Although the company was relieved of responsibility for the deadliest of the fires that devastated the California wine region in 2017, investigators linked PG & E's equipment to more than a dozen other fires. They consider the PG & E power lines as a possible source of ignition for the camp fire, which killed 86 people. The company said Tuesday that she "continues to believe that the Chapter 11 process will facilitate the orderly, just and swift resolution of the responsibilities that have arisen and will continue to arise" fires.

State officials, including Governor Gavin Newsom, said it would be in the state's interest to maintain the public health service and make it financially viable. PG & E is considered a key pillar in achieving California's ambitious climate change goal of getting all of its electricity from carbon dioxide sources by 2045. At the same time, Newsom has chosen not to take sufficiently drastic measures to avoid filing for bankruptcy. to evaluate whether to break or take over the utility.

Bankruptcy will likely result in higher bills for customers as it will be more expensive for PG & E to borrow the necessary funds to make the infrastructure investments needed to keep the light. The company supplies natural gas and electricity to about 16 million people in northern and central California.

The story continues

In bankruptcy, PG & E is seeking court approval to enter into a $ 5.5 billion financing agreement with a debtor owner. This would free up the capital necessary for the smooth operation of Chapter 11. It named JP Morgan Chase & Co., Bank of America, Barclays Plc, Citigroup Inc., BNP Paribas SA, Credit Suisse Group SA, Goldman Sachs, MUFG Union Bank and Wells Fargo & Co. acting jointly.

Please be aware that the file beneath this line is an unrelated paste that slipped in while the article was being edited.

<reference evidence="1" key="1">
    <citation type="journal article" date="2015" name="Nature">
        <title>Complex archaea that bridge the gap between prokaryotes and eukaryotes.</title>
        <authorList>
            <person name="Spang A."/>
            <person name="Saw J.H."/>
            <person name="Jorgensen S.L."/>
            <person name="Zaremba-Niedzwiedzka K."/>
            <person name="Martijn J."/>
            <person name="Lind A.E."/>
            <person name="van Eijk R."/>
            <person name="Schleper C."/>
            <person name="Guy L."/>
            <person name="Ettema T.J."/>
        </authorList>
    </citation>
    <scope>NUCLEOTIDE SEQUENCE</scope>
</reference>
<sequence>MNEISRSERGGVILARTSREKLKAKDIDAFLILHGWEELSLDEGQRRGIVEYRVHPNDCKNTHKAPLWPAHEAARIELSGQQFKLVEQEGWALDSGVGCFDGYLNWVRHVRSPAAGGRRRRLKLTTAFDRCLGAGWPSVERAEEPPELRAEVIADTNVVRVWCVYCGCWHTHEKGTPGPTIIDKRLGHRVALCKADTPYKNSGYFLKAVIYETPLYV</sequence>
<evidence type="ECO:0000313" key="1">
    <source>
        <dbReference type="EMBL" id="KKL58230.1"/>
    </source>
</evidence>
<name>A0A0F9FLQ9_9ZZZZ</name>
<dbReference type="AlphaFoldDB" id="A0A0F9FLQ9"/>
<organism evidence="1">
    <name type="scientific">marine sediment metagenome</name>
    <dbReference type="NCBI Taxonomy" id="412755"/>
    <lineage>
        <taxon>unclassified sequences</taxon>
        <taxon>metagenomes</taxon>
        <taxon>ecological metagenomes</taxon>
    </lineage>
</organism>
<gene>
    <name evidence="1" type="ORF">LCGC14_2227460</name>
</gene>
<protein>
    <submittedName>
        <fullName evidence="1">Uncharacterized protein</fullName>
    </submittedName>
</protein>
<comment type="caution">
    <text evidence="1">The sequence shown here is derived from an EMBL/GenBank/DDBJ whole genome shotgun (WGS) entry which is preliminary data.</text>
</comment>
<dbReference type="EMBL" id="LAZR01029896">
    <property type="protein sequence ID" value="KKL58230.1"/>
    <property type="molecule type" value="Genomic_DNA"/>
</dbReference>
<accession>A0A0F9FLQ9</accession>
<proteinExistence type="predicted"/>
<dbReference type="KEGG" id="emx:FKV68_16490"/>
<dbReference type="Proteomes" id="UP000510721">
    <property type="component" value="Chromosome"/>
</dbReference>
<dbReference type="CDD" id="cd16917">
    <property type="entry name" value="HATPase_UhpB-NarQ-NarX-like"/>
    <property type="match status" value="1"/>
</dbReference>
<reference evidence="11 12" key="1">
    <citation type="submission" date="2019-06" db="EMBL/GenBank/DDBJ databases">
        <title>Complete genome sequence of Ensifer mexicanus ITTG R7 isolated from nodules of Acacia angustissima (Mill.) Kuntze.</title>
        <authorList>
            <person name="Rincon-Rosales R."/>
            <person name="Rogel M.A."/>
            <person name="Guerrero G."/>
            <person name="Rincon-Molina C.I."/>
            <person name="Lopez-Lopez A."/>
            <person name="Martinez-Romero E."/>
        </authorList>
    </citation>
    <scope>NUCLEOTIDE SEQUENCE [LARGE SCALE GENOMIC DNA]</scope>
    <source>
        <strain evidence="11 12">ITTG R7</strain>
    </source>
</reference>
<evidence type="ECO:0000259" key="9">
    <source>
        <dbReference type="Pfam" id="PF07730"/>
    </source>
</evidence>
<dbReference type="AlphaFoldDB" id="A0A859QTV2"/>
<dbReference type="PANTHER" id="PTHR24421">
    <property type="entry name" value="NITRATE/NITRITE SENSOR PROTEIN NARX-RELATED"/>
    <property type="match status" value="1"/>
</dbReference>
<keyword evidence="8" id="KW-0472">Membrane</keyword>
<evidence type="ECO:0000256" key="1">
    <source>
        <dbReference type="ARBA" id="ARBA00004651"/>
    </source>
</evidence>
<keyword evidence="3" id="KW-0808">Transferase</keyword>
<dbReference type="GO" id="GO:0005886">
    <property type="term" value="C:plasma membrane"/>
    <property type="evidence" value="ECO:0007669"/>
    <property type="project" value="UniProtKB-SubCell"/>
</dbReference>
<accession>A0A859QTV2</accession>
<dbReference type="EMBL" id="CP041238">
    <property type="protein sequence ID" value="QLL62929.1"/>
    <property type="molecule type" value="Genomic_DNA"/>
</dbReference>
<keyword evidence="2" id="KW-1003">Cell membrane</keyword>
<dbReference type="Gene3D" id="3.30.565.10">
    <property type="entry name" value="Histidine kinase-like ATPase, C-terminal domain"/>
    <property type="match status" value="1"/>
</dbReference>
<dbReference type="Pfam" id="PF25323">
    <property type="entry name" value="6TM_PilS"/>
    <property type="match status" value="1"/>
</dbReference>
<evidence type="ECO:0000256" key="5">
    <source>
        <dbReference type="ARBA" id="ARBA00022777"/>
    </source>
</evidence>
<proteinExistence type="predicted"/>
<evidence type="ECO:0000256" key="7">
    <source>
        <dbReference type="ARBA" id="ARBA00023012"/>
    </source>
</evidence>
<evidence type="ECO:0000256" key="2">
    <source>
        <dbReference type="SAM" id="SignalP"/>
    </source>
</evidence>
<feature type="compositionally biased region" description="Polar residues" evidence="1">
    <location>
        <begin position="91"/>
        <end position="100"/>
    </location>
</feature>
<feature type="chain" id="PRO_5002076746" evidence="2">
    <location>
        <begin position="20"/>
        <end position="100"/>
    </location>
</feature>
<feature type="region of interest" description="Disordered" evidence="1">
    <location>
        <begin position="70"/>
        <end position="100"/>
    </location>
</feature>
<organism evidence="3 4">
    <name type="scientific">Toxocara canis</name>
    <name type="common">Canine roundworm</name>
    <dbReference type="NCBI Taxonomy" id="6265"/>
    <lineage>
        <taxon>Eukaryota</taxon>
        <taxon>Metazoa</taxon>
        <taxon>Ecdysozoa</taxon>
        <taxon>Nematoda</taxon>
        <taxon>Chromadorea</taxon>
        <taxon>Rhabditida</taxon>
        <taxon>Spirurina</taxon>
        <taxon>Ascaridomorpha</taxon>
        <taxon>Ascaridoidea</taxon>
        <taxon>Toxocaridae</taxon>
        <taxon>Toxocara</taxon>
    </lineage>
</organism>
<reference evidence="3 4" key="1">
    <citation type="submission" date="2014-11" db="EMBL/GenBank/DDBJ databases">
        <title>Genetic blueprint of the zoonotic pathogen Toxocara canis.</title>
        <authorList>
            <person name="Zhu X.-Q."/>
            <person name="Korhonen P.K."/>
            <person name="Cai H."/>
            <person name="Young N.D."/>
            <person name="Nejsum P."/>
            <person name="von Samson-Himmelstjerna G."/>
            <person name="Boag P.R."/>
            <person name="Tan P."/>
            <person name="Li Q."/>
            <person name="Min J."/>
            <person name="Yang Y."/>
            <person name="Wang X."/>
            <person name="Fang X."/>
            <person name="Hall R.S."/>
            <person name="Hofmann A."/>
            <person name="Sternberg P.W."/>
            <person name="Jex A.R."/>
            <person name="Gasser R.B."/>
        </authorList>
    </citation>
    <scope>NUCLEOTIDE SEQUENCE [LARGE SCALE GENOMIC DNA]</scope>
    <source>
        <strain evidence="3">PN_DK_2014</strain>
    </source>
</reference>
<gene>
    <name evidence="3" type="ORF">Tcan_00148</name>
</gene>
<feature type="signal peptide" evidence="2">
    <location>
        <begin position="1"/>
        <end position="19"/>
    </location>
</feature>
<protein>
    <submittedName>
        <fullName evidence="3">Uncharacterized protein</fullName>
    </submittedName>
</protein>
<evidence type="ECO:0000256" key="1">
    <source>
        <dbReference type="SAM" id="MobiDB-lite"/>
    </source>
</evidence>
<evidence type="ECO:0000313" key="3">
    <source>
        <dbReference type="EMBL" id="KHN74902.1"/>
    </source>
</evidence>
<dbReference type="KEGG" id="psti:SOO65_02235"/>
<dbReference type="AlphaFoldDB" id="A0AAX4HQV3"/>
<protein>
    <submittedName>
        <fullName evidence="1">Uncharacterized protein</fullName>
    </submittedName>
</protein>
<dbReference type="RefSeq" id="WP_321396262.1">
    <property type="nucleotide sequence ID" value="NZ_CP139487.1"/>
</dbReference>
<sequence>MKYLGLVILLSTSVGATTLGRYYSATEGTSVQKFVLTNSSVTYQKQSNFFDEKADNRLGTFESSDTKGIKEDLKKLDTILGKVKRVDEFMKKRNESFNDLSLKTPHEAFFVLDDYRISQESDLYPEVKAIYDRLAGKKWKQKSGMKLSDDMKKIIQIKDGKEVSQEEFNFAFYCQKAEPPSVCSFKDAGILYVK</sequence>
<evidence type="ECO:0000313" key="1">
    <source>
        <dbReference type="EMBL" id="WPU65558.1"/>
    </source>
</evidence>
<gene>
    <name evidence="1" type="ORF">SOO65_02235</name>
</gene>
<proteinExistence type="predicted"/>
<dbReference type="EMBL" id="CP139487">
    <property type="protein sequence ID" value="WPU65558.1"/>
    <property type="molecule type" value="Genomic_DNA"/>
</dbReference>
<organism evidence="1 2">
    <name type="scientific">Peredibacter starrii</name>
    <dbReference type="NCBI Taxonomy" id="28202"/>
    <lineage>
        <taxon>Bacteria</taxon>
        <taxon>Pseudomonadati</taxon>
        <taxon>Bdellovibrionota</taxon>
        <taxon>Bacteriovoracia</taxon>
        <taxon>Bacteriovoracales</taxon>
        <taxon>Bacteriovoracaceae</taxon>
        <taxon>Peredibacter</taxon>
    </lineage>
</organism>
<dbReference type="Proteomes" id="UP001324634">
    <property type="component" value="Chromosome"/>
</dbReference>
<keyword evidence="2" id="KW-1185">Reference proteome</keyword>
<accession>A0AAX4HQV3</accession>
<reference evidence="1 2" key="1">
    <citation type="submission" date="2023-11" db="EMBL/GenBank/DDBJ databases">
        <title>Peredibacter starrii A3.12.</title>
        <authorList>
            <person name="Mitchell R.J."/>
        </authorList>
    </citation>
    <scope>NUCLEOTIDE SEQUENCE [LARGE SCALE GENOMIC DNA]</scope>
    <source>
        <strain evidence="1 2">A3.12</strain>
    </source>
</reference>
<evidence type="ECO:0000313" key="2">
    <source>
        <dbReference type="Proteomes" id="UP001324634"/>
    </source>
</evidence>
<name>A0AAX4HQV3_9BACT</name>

"With the public services, bankruptcies take several years," said Kit Konolige, a More Bank Intelligence analyst, in an interview before filing the case. "There is no rapid bankruptcy of public services. And this creates a lot of uncertainty for everyone involved. "

Preparing the ground for a potential battle over power contracts, PG & E asked the judge to declare that the court had the exclusive right to reject existing power purchase agreements. NextEra Energy Inc. is fighting to prevent the termination of its contracts with PG & E and discussed the matter with the Federal Energy Regulatory Commission last week. The board then decided that it shared "concurrent jurisdiction" with the bankruptcy courts.

Here are some other highlights of the bankruptcy filing:

PG & E intends to pay its suppliers in full under normal conditions. "Weil, Gotshal & Manges LLP and Cravath, Swaine & Moore LLP are the legal advisors of PG & E.Lazard is his investment banker and AlixPartners LLP is his restructuring advisor.James A. Mesterharm, Managing Director of AlixPartners, will act as head of the restructuring of PG & E. John Boken, also managing director of AlixPartners, will be the deputy head of restructuring. The first bankruptcy hearing has not yet been scheduled, according to a PG & E website created for this purpose.

(Updates with application on energy contracts in the last paragraph.)

– With the help of Virginia Van Natta.

To contact the reporters on this story: Mark Chediak in San Francisco at mchediak@More Bank.net Allison McNeely in New York at amcneely@More Bank.net

To contact the editors in charge of this story: Joe Ryan at jryan173@More Bank.net, Lynn Doan, Reed Landberg